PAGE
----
The Press Trust of India news agency said in a report from London that Anand, who with Raj Kapoor and Dilip Kumar reigned supreme in the golden age of Bollywood, died of a heart attack in the British capital on Saturday.
He had been in the city for a medical check-up and had been in poor health for the last few days, the agency said, quoting anonymous family sources.
Often compared to the US actor Gregory Peck because of his matinee idol looks, “Debonair Dev” was best known for his boundless energy and passion for film. He starred in more than 100 movies.
He made his debut in “Hum Ek Hain” (We Are One) alongside his friend Guru Dutt in 1946, and was still working well into old age, starring in “Chargesheet” — made by his own production company — this year.
“I cannot live without my films, my cinema and my work,” he told bollywoodhungama.com in 2007.
“For me, until I die, movie-making and acting will always be my first and last love.”
Current stars from Amitabh Bachchan and Anupam Kher to Shabana Azmi and Shah Rukh Khan mourned Anand’s passing on the micro-blogging site Twitter, praising his youthful optimism and joie de vivre.
Kher said he was “kind, passionate, courageous, forthright, charming, encouraging, contemporary, always a leader and a great human. Will miss him”.
The writer Salman Rushdie wrote: “RIP Dev Anand. I grew up watching your films. Sorry to say goodbye.”
Dev Anand was born on September 26, 1923 in Gurdaspur in the Punjab area of British-ruled India that is now part of modern-day Pakistan, and was educated in Lahore.
He came to India’s film and entertainment capital Bombay (now Mumbai) to forge an acting career and soon found roles at the famous Bombay Talkies and Filmistan studios.
His fame reached its height through films like “Munimji” (Accountant, 1955), “C.I.D.” (1956), “Kalapani” (Black Water, 1958), “Love Marriage” (1959), “Kala Bazaar” (Black Market, 1960), “Hum Dono” (Both of Us, 1961) and “Guide” (1966).
“Hum Dono” was re-released in colour earlier this year.
Anand’s films frequently tackled contemporary issues in a way that was then pioneering but has since become commonplace. Off-screen, he was also politically active.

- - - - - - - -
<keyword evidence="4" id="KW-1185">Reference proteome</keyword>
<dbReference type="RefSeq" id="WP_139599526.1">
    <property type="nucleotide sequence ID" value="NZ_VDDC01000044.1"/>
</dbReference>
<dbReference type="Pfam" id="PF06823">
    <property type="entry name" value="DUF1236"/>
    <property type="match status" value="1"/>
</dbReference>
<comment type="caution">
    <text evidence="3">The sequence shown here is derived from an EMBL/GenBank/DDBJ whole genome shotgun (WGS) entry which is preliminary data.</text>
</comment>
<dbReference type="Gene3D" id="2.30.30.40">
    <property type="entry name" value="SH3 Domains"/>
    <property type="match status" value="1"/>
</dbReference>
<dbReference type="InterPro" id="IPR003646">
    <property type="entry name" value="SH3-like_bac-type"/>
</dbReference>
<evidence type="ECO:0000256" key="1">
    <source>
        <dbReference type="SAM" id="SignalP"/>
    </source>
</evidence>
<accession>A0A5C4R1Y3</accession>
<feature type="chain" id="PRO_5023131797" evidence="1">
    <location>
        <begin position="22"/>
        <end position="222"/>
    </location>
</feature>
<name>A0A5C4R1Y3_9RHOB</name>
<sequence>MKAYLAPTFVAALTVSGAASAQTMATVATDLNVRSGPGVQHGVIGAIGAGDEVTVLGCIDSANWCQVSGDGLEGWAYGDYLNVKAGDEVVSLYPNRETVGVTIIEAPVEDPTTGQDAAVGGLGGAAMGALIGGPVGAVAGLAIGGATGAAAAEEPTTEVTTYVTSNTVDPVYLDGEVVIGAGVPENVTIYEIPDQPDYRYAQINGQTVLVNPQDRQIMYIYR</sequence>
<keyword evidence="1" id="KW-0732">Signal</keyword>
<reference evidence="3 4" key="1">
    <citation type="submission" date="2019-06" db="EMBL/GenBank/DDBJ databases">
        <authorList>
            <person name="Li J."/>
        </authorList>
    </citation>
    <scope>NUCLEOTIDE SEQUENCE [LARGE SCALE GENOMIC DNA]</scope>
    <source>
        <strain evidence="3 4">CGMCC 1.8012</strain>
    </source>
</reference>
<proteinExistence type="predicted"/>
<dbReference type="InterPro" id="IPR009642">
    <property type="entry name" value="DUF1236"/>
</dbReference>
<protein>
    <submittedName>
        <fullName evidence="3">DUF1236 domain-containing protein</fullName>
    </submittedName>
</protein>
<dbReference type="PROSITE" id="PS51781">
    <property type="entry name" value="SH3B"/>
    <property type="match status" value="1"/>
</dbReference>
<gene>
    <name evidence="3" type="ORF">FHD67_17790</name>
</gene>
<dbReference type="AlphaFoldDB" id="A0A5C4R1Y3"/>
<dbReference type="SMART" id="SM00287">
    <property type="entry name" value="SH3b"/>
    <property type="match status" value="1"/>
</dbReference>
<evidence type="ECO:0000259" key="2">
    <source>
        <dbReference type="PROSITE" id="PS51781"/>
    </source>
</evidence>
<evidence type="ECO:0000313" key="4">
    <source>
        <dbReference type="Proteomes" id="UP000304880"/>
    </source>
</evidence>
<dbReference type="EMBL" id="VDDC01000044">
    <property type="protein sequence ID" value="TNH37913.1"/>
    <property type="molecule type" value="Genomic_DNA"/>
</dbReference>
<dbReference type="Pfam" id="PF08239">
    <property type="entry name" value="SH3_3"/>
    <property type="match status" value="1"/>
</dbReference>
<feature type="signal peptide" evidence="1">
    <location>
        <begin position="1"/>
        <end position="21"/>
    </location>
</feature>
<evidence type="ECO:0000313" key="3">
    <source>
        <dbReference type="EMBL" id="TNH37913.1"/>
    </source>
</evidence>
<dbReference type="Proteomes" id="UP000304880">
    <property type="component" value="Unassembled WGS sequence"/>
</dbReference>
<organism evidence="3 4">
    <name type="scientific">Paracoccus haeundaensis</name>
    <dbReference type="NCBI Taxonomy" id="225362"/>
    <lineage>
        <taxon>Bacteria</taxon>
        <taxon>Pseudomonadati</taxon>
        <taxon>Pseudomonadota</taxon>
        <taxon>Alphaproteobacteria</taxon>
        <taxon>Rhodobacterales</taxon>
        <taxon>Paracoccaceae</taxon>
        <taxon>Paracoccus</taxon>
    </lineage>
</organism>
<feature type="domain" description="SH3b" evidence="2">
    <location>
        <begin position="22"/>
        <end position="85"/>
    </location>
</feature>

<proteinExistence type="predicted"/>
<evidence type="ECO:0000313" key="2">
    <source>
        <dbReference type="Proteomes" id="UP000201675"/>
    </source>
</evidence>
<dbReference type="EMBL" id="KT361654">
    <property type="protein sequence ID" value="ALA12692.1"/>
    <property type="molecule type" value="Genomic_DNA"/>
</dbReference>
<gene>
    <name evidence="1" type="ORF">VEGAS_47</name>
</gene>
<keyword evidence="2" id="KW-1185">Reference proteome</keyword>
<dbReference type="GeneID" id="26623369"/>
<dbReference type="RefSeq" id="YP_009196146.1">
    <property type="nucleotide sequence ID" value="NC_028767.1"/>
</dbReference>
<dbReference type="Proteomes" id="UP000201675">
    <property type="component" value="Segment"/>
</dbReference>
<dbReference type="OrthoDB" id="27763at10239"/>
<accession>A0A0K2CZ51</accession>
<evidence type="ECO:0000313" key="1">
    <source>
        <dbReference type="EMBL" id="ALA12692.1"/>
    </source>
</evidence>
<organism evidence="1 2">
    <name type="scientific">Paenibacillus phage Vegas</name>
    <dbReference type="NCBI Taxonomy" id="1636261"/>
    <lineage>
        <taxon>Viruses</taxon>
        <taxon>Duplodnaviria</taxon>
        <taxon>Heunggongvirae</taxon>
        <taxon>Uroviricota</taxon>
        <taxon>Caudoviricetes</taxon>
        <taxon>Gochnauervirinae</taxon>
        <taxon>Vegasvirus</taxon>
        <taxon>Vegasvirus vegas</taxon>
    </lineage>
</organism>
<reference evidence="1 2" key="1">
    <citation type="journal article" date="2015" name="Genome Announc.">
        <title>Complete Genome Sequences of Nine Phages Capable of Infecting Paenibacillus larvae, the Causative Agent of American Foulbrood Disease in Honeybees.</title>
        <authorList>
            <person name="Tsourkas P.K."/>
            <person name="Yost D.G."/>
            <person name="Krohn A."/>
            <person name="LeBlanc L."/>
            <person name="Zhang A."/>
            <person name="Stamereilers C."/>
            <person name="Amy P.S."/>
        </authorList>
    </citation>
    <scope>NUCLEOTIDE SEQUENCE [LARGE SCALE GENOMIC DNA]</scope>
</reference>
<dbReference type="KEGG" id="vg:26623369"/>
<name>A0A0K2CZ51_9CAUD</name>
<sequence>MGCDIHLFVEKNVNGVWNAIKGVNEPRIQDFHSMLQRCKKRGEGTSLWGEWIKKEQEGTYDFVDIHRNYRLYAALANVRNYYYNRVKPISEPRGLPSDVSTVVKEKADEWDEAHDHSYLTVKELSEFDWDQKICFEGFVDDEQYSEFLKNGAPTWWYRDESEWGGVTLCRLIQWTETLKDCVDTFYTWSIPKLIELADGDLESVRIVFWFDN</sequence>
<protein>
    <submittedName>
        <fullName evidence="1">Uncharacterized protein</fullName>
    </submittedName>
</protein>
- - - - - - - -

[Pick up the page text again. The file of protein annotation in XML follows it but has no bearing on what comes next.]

In the mid-1970s, he headed a group of celebrities who opposed then Prime Minister Indira Gandhi’s emergency rule, and briefly launched his own political party.
Anand was seen as a style icon, never without his trademark scarf or the latest fashions. His romantic conquests were catalogued in purple prose in his autobiography, “Romancing With Life”.
He helped launch the careers of young actresses like Zeenat Aman, who starred in “Hare Raama Hare Krishna” — his critique of the hippie movement — and Mumtaz, who appeared in “Tere Mere Sapne” (Our Dreams), both in 1971.
Another was Tina Munim, who starred in Anand’s last recognised hit “Des Pardes” (Home and Away) in 1978 and later married the industrialist Anil Ambani.
Anand had a supreme self-confidence and energy that drove his many acting, producing and directing projects, believing he had a unique creativity and vision to share.
Anand, who received India’s third-highest civilian honour in 2001 and earned a string of film industry awards, married the actress Kalpana Kartik (real name Mona Singha) in 1954. They had two children, a son and a daughter.
His brothers, Chetan and Vijay, were both film directors. Their sister, Sheel Kanta Kapur, was the mother of Shekhar Kapur, the Oscar-nominated director of “Elizabeth” and “Elizabeth: The Golden Age”.